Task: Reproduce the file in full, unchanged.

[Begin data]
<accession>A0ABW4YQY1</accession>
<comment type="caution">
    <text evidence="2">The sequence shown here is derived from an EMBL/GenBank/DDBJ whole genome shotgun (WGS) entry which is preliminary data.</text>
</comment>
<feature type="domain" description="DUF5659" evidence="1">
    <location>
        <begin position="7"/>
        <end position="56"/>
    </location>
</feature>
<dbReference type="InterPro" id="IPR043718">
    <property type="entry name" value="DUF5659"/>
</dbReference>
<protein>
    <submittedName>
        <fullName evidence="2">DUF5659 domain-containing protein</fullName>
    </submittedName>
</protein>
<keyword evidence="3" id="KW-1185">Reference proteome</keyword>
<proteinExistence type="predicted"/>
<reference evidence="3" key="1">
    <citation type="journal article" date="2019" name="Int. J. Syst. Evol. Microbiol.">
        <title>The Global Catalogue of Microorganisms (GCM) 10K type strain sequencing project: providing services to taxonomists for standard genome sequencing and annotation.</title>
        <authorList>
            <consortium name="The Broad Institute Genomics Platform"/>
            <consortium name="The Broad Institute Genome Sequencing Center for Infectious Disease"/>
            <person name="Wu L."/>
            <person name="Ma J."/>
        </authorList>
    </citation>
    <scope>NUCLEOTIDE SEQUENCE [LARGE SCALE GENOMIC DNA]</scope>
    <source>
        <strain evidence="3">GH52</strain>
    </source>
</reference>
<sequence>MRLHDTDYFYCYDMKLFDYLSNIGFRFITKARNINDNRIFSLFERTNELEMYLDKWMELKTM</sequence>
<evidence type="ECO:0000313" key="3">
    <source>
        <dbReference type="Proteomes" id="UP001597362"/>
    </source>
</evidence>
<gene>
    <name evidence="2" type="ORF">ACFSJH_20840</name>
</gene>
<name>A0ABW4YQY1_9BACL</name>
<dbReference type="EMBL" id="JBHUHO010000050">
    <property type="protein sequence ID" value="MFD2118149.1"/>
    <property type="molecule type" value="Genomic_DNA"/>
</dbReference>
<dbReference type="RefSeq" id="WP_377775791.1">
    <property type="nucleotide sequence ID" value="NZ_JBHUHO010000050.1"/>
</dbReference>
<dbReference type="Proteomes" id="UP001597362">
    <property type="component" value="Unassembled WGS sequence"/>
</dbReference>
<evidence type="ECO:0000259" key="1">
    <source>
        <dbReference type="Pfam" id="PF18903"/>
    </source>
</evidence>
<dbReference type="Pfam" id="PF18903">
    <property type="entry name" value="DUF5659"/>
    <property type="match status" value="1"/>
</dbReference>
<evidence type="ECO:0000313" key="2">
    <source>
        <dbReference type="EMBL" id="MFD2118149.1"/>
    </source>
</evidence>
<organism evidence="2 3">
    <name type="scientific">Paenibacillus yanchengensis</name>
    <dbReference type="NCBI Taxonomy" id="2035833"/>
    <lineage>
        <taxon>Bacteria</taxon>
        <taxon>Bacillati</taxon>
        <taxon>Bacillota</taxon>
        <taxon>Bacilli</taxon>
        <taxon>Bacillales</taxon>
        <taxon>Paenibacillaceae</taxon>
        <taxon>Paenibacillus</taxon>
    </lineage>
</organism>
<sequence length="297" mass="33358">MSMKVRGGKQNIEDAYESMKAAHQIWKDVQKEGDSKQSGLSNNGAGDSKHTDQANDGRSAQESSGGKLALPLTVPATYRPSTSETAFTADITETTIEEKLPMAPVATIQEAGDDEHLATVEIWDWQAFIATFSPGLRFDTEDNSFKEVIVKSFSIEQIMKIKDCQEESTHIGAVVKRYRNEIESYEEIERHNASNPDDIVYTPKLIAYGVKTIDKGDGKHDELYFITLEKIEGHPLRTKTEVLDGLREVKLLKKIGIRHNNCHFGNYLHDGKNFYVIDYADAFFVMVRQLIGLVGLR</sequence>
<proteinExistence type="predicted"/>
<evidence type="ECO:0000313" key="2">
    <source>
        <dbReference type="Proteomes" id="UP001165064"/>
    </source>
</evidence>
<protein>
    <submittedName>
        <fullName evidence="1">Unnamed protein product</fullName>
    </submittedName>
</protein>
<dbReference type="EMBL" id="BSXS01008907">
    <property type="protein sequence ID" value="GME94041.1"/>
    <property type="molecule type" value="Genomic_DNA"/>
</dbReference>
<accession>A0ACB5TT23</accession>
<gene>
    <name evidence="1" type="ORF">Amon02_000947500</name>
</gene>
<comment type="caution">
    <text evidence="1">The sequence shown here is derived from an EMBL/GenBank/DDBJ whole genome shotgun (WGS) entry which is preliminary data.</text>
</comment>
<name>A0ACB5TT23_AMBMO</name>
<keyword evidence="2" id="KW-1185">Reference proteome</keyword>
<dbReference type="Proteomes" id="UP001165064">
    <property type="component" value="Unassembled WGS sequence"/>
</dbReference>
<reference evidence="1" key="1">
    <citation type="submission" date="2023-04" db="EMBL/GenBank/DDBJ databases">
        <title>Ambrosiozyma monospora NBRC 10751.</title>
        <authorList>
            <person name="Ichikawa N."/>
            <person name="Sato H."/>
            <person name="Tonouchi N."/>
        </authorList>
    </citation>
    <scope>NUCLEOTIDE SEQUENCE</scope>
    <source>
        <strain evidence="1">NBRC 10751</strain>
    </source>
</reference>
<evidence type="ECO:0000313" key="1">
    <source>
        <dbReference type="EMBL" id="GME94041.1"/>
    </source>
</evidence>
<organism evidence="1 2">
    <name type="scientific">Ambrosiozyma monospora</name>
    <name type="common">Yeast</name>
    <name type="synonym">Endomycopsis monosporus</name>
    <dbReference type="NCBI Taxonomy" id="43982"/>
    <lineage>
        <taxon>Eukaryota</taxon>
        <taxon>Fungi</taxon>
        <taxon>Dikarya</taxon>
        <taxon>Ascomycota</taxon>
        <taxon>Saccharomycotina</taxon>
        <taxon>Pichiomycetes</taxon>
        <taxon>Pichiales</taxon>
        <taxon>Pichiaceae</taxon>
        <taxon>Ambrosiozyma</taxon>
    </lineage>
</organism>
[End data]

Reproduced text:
<accession>A0ABW4YQY1</accession>
<comment type="caution">
    <text evidence="2">The sequence shown here is derived from an EMBL/GenBank/DDBJ whole genome shotgun (WGS) entry which is preliminary data.</text>
</comment>
<feature type="domain" description="DUF5659" evidence="1">
    <location>
        <begin position="7"/>
        <end position="56"/>
    </location>
</feature>
<dbReference type="InterPro" id="IPR043718">
    <property type="entry name" value="DUF5659"/>
</dbReference>
<protein>
    <submittedName>
        <fullName evidence="2">DUF5659 domain-containing protein</fullName>
    </submittedName>
</protein>
<keyword evidence="3" id="KW-1185">Reference proteome</keyword>
<proteinExistence type="predicted"/>
<reference evidence="3" key="1">
    <citation type="journal article" date="2019" name="Int. J. Syst. Evol. Microbiol.">
        <title>The Global Catalogue of Microorganisms (GCM) 10K type strain sequencing project: providing services to taxonomists for standard genome sequencing and annotation.</title>
        <authorList>
            <consortium name="The Broad Institute Genomics Platform"/>
            <consortium name="The Broad Institute Genome Sequencing Center for Infectious Disease"/>
            <person name="Wu L."/>
            <person name="Ma J."/>
        </authorList>
    </citation>
    <scope>NUCLEOTIDE SEQUENCE [LARGE SCALE GENOMIC DNA]</scope>
    <source>
        <strain evidence="3">GH52</strain>
    </source>
</reference>
<sequence>MRLHDTDYFYCYDMKLFDYLSNIGFRFITKARNINDNRIFSLFERTNELEMYLDKWMELKTM</sequence>
<evidence type="ECO:0000313" key="3">
    <source>
        <dbReference type="Proteomes" id="UP001597362"/>
    </source>
</evidence>
<gene>
    <name evidence="2" type="ORF">ACFSJH_20840</name>
</gene>
<name>A0ABW4YQY1_9BACL</name>
<dbReference type="EMBL" id="JBHUHO010000050">
    <property type="protein sequence ID" value="MFD2118149.1"/>
    <property type="molecule type" value="Genomic_DNA"/>
</dbReference>
<dbReference type="RefSeq" id="WP_377775791.1">
    <property type="nucleotide sequence ID" value="NZ_JBHUHO010000050.1"/>
</dbReference>
<dbReference type="Proteomes" id="UP001597362">
    <property type="component" value="Unassembled WGS sequence"/>
</dbReference>
<evidence type="ECO:0000259" key="1">
    <source>
        <dbReference type="Pfam" id="PF18903"/>
    </source>
</evidence>
<dbReference type="Pfam" id="PF18903">
    <property type="entry name" value="DUF5659"/>
    <property type="match status" value="1"/>
</dbReference>
<evidence type="ECO:0000313" key="2">
    <source>
        <dbReference type="EMBL" id="MFD2118149.1"/>
    </source>
</evidence>
<organism evidence="2 3">
    <name type="scientific">Paenibacillus yanchengensis</name>
    <dbReference type="NCBI Taxonomy" id="2035833"/>
    <lineage>
        <taxon>Bacteria</taxon>
        <taxon>Bacillati</taxon>
        <taxon>Bacillota</taxon>
        <taxon>Bacilli</taxon>
        <taxon>Bacillales</taxon>
        <taxon>Paenibacillaceae</taxon>
        <taxon>Paenibacillus</taxon>
    </lineage>
</organism>
<sequence length="297" mass="33358">MSMKVRGGKQNIEDAYESMKAAHQIWKDVQKEGDSKQSGLSNNGAGDSKHTDQANDGRSAQESSGGKLALPLTVPATYRPSTSETAFTADITETTIEEKLPMAPVATIQEAGDDEHLATVEIWDWQAFIATFSPGLRFDTEDNSFKEVIVKSFSIEQIMKIKDCQEESTHIGAVVKRYRNEIESYEEIERHNASNPDDIVYTPKLIAYGVKTIDKGDGKHDELYFITLEKIEGHPLRTKTEVLDGLREVKLLKKIGIRHNNCHFGNYLHDGKNFYVIDYADAFFVMVRQLIGLVGLR</sequence>
<proteinExistence type="predicted"/>
<evidence type="ECO:0000313" key="2">
    <source>
        <dbReference type="Proteomes" id="UP001165064"/>
    </source>
</evidence>
<protein>
    <submittedName>
        <fullName evidence="1">Unnamed protein product</fullName>
    </submittedName>
</protein>
<dbReference type="EMBL" id="BSXS01008907">
    <property type="protein sequence ID" value="GME94041.1"/>
    <property type="molecule type" value="Genomic_DNA"/>
</dbReference>
<accession>A0ACB5TT23</accession>
<gene>
    <name evidence="1" type="ORF">Amon02_000947500</name>
</gene>
<comment type="caution">
    <text evidence="1">The sequence shown here is derived from an EMBL/GenBank/DDBJ whole genome shotgun (WGS) entry which is preliminary data.</text>
</comment>
<name>A0ACB5TT23_AMBMO</name>
<keyword evidence="2" id="KW-1185">Reference proteome</keyword>
<dbReference type="Proteomes" id="UP001165064">
    <property type="component" value="Unassembled WGS sequence"/>
</dbReference>
<reference evidence="1" key="1">
    <citation type="submission" date="2023-04" db="EMBL/GenBank/DDBJ databases">
        <title>Ambrosiozyma monospora NBRC 10751.</title>
        <authorList>
            <person name="Ichikawa N."/>
            <person name="Sato H."/>
            <person name="Tonouchi N."/>
        </authorList>
    </citation>
    <scope>NUCLEOTIDE SEQUENCE</scope>
    <source>
        <strain evidence="1">NBRC 10751</strain>
    </source>
</reference>
<evidence type="ECO:0000313" key="1">
    <source>
        <dbReference type="EMBL" id="GME94041.1"/>
    </source>
</evidence>
<organism evidence="1 2">
    <name type="scientific">Ambrosiozyma monospora</name>
    <name type="common">Yeast</name>
    <name type="synonym">Endomycopsis monosporus</name>
    <dbReference type="NCBI Taxonomy" id="43982"/>
    <lineage>
        <taxon>Eukaryota</taxon>
        <taxon>Fungi</taxon>
        <taxon>Dikarya</taxon>
        <taxon>Ascomycota</taxon>
        <taxon>Saccharomycotina</taxon>
        <taxon>Pichiomycetes</taxon>
        <taxon>Pichiales</taxon>
        <taxon>Pichiaceae</taxon>
        <taxon>Ambrosiozyma</taxon>
    </lineage>
</organism>